Earlier this week, the U.S. Court of Appeals for the Sixth Circuit held that police can track cell phone signals in order to monitor criminal activity without first obtaining a search warrant.
The court determined that the Drug Enforcement Administration (DEA) did not violate the Fourth Amendment when it used cellphone data to track a drug runner’s whereabouts, according to the Wall Street Journal.
The DEA obtained a court order to track Melvin Skinner’s phone, after discovering his phone number over the course of a large-scale drug trafficking operation investigation.
Skinner was convicted of drug trafficking and conspiracy to commit money laundering after DEA agents used the GPS data from his throw-away phone to track him. He was originally arrested in 2006 at a rest stop near Abilene, Texas, with a motor home filled with more than 1,100 pounds of marijuana.
On appeal, Skinner argued that the DEA violated his right Fourth Amendment right to be free from unreasonable searches and seizures because agents failed to obtain a warrant before they tracked his cell phone.
Reasonable Expectation to Privacy in Cell Phone Data?
The question presented in the case was whether Mr. Skinner had a reasonable expectation of privacy in the data his phone emitted. It’s a question that several courts are wrestling with. And a question that the 6th Circuit answered in the negative, as demonstrated by the following excerpt from the majority opinion authored by Judge John M. Rogers:
There is no Fourth Amendment violation because Skinner did not have a reasonable expectation of privacy in the data given off by his voluntarily procured pay-as-you-go cell phone. If a tool used to transport contraband gives off a signal that can be tracked for location, certainly the police can track the signal. The law cannot be that a criminal is entitled to rely on the expected untrackability of his tools. Otherwise, dogs could not be used to track a fugitive if the fugitive did not know that the dog hounds had his scent. A getaway car could not be identified and followed based on the license plate number if the driver reasonably thought he had gotten away unseen. The recent nature of cell phone location technology does not change this. If it did, then technology would help criminals but not the police.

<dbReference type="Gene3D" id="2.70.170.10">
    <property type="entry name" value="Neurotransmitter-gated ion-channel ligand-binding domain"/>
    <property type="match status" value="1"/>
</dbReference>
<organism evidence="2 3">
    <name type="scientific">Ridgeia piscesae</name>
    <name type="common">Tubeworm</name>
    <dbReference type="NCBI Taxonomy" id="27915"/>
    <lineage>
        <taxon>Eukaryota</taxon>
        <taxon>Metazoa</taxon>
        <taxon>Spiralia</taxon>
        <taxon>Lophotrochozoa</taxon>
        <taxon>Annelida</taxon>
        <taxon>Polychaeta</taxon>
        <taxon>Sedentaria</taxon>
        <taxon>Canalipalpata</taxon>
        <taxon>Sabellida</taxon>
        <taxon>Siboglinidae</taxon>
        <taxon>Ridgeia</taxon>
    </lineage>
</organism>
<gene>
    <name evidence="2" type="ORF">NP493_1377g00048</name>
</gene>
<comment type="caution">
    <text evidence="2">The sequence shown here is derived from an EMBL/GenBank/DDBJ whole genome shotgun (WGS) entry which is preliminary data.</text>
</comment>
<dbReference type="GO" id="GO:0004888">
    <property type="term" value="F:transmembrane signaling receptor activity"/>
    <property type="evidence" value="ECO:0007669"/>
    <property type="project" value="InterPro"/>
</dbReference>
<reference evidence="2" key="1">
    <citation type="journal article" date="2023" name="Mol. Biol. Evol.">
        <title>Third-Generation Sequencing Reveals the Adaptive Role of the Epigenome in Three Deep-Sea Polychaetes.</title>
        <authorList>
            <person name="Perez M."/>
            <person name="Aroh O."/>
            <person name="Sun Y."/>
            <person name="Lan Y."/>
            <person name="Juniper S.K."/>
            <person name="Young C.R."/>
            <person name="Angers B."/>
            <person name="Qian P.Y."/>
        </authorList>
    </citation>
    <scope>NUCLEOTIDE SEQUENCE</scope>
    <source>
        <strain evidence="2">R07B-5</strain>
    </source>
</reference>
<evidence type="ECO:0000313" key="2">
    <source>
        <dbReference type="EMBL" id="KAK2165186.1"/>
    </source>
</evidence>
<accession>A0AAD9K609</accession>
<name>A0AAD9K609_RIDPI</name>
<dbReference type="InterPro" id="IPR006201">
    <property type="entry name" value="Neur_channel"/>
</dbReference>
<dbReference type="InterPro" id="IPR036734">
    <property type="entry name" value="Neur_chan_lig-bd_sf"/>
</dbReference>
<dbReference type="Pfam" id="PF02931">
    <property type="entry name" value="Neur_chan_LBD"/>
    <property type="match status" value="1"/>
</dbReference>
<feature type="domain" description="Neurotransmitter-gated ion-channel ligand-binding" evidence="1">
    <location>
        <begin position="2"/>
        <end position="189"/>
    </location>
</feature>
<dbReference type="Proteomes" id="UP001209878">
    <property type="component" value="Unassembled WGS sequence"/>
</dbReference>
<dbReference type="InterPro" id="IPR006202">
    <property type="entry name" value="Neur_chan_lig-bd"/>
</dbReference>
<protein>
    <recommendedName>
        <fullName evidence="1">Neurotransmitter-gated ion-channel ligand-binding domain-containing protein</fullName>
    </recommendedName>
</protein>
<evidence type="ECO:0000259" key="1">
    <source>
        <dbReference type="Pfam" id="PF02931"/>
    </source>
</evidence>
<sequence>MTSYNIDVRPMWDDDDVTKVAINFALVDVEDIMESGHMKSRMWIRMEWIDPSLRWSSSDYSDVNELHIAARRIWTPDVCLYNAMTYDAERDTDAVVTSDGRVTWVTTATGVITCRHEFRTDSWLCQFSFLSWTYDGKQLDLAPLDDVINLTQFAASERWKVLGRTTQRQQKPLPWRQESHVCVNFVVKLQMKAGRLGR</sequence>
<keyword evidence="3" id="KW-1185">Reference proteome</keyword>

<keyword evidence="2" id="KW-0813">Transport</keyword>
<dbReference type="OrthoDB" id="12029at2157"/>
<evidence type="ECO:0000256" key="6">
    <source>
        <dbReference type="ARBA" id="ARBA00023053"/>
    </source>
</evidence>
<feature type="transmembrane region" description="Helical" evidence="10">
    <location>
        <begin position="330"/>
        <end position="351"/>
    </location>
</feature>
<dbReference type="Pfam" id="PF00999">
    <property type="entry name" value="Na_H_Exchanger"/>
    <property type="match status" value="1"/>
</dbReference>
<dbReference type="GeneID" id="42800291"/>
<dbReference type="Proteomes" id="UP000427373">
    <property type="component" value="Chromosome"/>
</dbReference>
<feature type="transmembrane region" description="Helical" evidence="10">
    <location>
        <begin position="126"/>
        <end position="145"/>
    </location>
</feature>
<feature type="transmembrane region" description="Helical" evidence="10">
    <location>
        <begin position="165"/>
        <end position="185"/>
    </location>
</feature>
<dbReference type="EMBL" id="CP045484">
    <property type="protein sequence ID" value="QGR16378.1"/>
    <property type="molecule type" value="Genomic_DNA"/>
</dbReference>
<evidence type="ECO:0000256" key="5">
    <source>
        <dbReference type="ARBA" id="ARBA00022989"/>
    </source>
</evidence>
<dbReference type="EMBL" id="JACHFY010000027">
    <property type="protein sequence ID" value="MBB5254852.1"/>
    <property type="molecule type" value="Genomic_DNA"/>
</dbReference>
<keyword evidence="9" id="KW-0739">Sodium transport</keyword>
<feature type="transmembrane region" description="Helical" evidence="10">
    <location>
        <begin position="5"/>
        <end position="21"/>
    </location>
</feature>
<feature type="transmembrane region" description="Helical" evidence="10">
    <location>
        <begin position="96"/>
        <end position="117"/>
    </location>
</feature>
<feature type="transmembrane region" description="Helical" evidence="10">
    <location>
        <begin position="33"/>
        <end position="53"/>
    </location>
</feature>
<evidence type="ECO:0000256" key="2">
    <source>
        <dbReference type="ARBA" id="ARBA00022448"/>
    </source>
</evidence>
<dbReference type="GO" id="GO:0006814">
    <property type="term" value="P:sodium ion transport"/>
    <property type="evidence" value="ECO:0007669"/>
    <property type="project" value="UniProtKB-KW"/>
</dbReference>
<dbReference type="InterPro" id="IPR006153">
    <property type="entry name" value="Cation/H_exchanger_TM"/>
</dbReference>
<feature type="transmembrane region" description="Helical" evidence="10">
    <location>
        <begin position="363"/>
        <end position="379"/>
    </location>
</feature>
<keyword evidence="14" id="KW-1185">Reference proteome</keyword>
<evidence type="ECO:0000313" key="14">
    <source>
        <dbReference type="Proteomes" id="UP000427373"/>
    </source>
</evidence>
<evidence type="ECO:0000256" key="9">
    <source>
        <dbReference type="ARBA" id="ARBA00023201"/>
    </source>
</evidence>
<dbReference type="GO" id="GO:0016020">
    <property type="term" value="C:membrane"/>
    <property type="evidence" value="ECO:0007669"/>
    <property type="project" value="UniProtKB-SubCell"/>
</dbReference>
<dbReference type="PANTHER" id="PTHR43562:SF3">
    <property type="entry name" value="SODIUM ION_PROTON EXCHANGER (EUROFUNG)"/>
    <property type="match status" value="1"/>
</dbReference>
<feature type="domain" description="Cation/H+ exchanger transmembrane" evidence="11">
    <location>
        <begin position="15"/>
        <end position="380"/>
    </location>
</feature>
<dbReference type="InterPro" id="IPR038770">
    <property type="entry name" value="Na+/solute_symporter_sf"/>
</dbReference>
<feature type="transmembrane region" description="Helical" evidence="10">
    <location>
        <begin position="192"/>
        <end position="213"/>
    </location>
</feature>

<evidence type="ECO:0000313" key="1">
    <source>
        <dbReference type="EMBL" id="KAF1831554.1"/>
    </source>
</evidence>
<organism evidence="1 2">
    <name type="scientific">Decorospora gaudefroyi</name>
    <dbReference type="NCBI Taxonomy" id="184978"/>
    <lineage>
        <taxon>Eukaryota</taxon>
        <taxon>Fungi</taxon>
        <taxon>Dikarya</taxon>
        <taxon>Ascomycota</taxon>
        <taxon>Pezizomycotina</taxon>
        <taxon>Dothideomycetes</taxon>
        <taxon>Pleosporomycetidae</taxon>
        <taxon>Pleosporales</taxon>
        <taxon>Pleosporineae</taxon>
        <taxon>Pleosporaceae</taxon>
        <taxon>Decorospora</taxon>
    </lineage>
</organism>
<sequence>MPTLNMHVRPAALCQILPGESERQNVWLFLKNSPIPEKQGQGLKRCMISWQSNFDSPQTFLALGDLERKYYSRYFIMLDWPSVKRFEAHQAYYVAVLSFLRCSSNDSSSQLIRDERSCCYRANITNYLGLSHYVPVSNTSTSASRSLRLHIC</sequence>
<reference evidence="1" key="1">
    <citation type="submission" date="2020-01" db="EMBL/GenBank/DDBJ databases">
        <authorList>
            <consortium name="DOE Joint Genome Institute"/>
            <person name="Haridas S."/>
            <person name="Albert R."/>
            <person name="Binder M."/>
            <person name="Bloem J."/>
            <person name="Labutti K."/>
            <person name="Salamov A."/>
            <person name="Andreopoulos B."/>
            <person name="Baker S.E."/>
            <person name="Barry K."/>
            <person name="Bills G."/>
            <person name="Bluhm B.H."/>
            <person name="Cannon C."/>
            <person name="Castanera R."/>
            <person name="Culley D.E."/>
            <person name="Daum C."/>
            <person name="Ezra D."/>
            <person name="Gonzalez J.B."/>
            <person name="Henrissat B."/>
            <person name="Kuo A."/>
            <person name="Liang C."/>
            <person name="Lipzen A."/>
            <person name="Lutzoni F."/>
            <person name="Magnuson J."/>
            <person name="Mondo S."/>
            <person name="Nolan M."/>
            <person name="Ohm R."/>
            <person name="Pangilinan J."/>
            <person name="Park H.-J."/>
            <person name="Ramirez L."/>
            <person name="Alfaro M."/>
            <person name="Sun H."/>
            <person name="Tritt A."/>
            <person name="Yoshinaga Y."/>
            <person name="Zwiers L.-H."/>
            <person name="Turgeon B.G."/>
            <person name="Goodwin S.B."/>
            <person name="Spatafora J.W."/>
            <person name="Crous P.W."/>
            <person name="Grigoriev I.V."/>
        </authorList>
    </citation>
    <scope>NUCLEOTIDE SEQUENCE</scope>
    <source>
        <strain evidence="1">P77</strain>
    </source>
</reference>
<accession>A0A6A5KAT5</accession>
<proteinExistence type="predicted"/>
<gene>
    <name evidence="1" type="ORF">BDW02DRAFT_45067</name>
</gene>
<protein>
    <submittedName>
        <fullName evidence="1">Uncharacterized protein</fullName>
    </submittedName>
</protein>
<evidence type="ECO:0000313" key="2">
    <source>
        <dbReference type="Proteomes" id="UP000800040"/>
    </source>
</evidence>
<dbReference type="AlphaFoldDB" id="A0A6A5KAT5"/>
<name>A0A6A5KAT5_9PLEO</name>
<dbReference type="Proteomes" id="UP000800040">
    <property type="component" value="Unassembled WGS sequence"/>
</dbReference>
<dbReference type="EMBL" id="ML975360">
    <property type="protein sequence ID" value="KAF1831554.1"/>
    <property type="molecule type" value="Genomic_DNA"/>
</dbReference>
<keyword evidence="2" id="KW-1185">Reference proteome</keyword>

Rogers' opinion was joined by Judge Eric L. Clay.
Judge Bernice B. Donald, who concurred but disagreed with the majority’s reasoning, said that the DEA couldn't have figured out the identity of Mr. Skinner, his vehicle or the route he would be driving without the GPS data from his phone.
Judge Rogers' reasoning in part relied upon the ever present concern that criminals are constantly searching for ways to be one step ahead of law enforcement officials, especially through new innovative technological advancements. Notwithstanding the courts reasoning, this decision is a victory for law enforcement officials throughout the United States.
We will have to watch and see whether the Supreme Court will step in and grant cert in this case.
What do you think?
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